Tuesday, September 25, 2012

Take Ten Goal Technique

Do you have that list of things you would like to do that you think would be a direct benefit personally? Been meaning to attend a spin class? Has Dave Ramsey's book The Total Money Makeover been sitting unopened on your nightstand for months? Or maybe you just want 30 minutes to sit and meditate?

Most of us are filled with ideas and tasks that we would like to accomplish because we would improve and grow personally. But these same ideas and tasks are generally the first thing to go because of a hectic schedule or just plain life in general. People, especially women, tend to sacrifice certain "wants" in order to make sure the wants and needs of others are fulfilled. Why are we so willing to move these personal benefit items to the bottom of the priority list when ultimately they may lead to a better quality of life in the long run?

1. Selfish and frivolous. Putting our own needs first is often construed as selfish. Society has conditioned us to think that it is a negative thing to try to take care of ourselves every once in a while.
2. No immediate benefit seen.  When you've got work to do, dinner to make and kids to drop off at practice, squeezing in 30 minutes of exercise not only seems impossible but also doesn't appear to result in an immediate benefit for anybody.

Enter the Take Ten Technique. At the end of each workday, after you have completed your work but before you head to the car, take ten minutes to make a plan of attack for tomorrow for all those "want to do" items that you would get some personal benefit from. Include personal, professional and even financial goals. I picked the end of your workday to complete this task because it is the time when you are least likely to be interrupted (people just want to leave), and you can apply your full attention since you have wrapped up your work day. And don't wait until morning to Take Ten because you may feel too rushed to truly devote yourself to the Take Ten thought process.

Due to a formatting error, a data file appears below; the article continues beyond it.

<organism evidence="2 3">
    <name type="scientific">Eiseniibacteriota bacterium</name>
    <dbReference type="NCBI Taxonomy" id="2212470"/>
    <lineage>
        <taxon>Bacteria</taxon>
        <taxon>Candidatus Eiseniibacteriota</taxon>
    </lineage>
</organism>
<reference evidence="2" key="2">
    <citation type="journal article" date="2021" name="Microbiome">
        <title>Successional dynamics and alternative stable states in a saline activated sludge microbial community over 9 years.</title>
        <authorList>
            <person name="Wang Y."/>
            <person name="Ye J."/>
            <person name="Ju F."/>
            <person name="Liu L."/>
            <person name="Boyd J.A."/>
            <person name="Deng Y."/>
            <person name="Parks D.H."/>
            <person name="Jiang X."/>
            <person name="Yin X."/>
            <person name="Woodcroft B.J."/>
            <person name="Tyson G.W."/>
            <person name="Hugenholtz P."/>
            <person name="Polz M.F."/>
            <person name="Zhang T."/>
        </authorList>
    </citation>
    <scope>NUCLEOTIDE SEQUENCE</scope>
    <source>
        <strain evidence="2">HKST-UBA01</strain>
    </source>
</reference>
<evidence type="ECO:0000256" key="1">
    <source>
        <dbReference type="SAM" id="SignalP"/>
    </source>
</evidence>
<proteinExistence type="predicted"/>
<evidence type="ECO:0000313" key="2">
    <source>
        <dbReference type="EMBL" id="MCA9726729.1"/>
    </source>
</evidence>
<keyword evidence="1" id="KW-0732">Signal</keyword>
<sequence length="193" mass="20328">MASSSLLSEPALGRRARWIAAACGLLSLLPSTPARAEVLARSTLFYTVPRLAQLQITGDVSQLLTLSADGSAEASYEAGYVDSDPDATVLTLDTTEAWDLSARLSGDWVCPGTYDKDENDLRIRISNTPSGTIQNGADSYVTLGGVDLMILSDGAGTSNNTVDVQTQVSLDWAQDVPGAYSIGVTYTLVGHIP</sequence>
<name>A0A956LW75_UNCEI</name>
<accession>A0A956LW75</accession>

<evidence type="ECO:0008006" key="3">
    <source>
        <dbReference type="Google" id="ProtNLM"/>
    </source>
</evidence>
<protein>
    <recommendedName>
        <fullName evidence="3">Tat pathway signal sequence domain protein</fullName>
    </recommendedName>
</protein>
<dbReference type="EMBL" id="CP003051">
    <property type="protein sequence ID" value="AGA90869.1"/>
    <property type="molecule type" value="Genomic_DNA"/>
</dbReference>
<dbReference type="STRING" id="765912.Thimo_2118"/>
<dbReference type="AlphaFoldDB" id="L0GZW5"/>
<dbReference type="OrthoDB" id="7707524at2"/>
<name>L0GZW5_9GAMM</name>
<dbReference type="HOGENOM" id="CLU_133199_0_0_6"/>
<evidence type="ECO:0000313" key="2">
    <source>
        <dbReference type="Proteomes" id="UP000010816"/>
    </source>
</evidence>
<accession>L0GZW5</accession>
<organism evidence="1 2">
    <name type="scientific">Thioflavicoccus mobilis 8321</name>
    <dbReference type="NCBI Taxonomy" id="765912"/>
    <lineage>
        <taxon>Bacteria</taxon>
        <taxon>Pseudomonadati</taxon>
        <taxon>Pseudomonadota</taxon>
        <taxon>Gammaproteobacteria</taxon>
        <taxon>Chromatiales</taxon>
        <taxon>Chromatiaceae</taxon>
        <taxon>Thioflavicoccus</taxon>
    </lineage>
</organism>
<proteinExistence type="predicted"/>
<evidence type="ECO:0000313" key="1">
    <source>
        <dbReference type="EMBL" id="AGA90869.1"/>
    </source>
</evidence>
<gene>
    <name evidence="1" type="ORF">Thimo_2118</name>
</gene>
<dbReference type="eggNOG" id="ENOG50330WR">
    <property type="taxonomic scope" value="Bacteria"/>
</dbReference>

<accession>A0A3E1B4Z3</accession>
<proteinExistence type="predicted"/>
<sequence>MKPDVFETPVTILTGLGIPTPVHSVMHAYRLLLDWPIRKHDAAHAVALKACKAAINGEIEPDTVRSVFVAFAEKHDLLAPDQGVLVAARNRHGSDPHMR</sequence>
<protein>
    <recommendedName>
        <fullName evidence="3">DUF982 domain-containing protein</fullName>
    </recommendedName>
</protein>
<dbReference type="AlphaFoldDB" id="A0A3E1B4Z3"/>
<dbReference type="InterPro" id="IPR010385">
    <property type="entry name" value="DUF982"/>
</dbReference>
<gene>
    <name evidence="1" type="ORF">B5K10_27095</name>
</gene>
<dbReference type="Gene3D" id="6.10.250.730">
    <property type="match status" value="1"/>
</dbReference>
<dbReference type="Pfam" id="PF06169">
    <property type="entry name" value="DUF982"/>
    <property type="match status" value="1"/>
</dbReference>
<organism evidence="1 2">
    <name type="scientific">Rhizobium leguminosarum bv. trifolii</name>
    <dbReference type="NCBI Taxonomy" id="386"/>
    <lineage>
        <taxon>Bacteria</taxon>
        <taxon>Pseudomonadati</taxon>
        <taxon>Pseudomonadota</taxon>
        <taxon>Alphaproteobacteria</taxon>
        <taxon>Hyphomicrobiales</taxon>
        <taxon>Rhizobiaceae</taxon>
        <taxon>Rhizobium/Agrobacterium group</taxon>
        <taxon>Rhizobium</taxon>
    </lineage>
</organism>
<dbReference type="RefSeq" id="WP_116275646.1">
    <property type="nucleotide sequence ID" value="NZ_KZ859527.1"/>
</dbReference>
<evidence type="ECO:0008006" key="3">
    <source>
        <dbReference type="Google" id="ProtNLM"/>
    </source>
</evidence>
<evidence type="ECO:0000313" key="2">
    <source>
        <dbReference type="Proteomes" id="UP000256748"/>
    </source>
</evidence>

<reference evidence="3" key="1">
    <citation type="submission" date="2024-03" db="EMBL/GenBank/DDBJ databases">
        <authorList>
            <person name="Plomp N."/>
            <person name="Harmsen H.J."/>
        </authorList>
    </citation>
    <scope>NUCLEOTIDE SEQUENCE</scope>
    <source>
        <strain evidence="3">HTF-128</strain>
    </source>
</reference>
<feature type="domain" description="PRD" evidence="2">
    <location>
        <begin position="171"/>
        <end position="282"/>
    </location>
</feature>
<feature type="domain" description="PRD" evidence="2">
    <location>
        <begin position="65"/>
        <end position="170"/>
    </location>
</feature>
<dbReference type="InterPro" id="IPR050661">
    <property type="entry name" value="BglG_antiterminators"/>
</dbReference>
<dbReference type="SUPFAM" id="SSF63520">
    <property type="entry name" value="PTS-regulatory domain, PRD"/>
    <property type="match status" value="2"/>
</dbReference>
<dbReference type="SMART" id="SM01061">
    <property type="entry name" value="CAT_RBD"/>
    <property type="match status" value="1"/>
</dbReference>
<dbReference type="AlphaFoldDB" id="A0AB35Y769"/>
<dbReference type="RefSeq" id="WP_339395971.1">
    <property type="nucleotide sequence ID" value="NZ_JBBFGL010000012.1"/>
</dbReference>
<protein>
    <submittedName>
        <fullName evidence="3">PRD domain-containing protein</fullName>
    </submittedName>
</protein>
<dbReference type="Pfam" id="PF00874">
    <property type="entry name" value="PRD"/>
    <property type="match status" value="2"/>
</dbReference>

How is this different than a to-do list? The purpose goes beyond just listing out items you need to complete. Ten Minute Technique is a way to get you to be thoughtful about what exactly it is you would like to accomplish during your days. It also changes your thought pattern so that you start thinking of these items as something that shouldn't be sent to the bottom of the priority list.

1. Make a list of your personal benefit items. Quickly jot down some personal benefit ideas that have been swimming around in your head. Take a class at the gym? What about having a no-spend day?
2. Carve out small time slots. While there may not be a large block of free time available, you might be able to find 10-15 minute increments where you may be able to work in some personal benefit items.  Doctor or DMV appointment coming up? Make sure you download that investing book you've been wanting to read for the past year so you can read while you wait.
3. Pare down your list.  Take Ten isn't about tackling your grocery list or reminding yourself to go to the dry cleaners. It's about being purposeful when planning your day and making sure to include personal benefit tasks in each day. Review your list and make sure you are only including items that you think will benefit you in the long run.
4. Don't overdo it. If you decide that tomorrow you are going to exercise for two hours, write all the than-you letters you never wrote and start that quilt you've been meaning to work on, then you may be setting yourself up for failure. Be okay with adding in one personal benefit item to your next day's schedule - even if it's only for fifteen minutes.

Take Ten forces you to be thoughtful, get it down on paper and make these personal benefits a priority - all behaviors that have proven to help people more successfully accomplish their goals. So why don't you try to Take Ten today?

Stay tuned,




What techniques do you use to ensure that you are fitting in beneficial activities into your schedule - financial or otherwise?
Related Posts Plugin for WordPress, Blogger...